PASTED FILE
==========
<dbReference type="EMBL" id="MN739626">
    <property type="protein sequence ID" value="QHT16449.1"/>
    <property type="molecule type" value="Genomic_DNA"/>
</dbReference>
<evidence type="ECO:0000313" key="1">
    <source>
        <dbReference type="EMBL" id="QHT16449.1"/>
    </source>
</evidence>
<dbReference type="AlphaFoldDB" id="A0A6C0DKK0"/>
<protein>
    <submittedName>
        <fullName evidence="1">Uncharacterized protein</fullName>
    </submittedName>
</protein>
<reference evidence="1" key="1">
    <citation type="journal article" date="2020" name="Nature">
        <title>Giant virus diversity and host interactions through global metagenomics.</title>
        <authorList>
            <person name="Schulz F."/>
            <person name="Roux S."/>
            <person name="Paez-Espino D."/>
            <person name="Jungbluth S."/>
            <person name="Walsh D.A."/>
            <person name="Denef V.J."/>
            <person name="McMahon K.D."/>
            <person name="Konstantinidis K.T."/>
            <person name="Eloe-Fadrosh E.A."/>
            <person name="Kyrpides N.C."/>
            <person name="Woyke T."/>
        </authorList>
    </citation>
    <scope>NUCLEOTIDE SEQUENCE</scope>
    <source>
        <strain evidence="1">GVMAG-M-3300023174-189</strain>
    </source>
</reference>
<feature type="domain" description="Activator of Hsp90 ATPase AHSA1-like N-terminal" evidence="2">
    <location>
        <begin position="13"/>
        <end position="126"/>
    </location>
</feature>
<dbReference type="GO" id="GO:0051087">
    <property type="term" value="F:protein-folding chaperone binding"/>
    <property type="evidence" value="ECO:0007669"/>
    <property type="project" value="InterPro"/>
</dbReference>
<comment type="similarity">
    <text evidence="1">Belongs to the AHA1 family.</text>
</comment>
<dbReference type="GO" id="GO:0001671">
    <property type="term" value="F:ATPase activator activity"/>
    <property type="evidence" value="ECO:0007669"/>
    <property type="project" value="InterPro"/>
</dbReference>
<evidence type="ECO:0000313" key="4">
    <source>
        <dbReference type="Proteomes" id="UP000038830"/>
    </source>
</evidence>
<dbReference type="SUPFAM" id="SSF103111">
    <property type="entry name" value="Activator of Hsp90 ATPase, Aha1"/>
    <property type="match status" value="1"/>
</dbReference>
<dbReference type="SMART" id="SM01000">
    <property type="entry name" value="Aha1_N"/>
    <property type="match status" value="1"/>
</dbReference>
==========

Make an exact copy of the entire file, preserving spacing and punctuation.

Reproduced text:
<dbReference type="EMBL" id="MN739626">
    <property type="protein sequence ID" value="QHT16449.1"/>
    <property type="molecule type" value="Genomic_DNA"/>
</dbReference>
<evidence type="ECO:0000313" key="1">
    <source>
        <dbReference type="EMBL" id="QHT16449.1"/>
    </source>
</evidence>
<dbReference type="AlphaFoldDB" id="A0A6C0DKK0"/>
<protein>
    <submittedName>
        <fullName evidence="1">Uncharacterized protein</fullName>
    </submittedName>
</protein>
<reference evidence="1" key="1">
    <citation type="journal article" date="2020" name="Nature">
        <title>Giant virus diversity and host interactions through global metagenomics.</title>
        <authorList>
            <person name="Schulz F."/>
            <person name="Roux S."/>
            <person name="Paez-Espino D."/>
            <person name="Jungbluth S."/>
            <person name="Walsh D.A."/>
            <person name="Denef V.J."/>
            <person name="McMahon K.D."/>
            <person name="Konstantinidis K.T."/>
            <person name="Eloe-Fadrosh E.A."/>
            <person name="Kyrpides N.C."/>
            <person name="Woyke T."/>
        </authorList>
    </citation>
    <scope>NUCLEOTIDE SEQUENCE</scope>
    <source>
        <strain evidence="1">GVMAG-M-3300023174-189</strain>
    </source>
</reference>
<feature type="domain" description="Activator of Hsp90 ATPase AHSA1-like N-terminal" evidence="2">
    <location>
        <begin position="13"/>
        <end position="126"/>
    </location>
</feature>
<dbReference type="GO" id="GO:0051087">
    <property type="term" value="F:protein-folding chaperone binding"/>
    <property type="evidence" value="ECO:0007669"/>
    <property type="project" value="InterPro"/>
</dbReference>
<comment type="similarity">
    <text evidence="1">Belongs to the AHA1 family.</text>
</comment>
<dbReference type="GO" id="GO:0001671">
    <property type="term" value="F:ATPase activator activity"/>
    <property type="evidence" value="ECO:0007669"/>
    <property type="project" value="InterPro"/>
</dbReference>
<evidence type="ECO:0000313" key="4">
    <source>
        <dbReference type="Proteomes" id="UP000038830"/>
    </source>
</evidence>
<dbReference type="SUPFAM" id="SSF103111">
    <property type="entry name" value="Activator of Hsp90 ATPase, Aha1"/>
    <property type="match status" value="1"/>
</dbReference>
<dbReference type="SMART" id="SM01000">
    <property type="entry name" value="Aha1_N"/>
    <property type="match status" value="1"/>
</dbReference>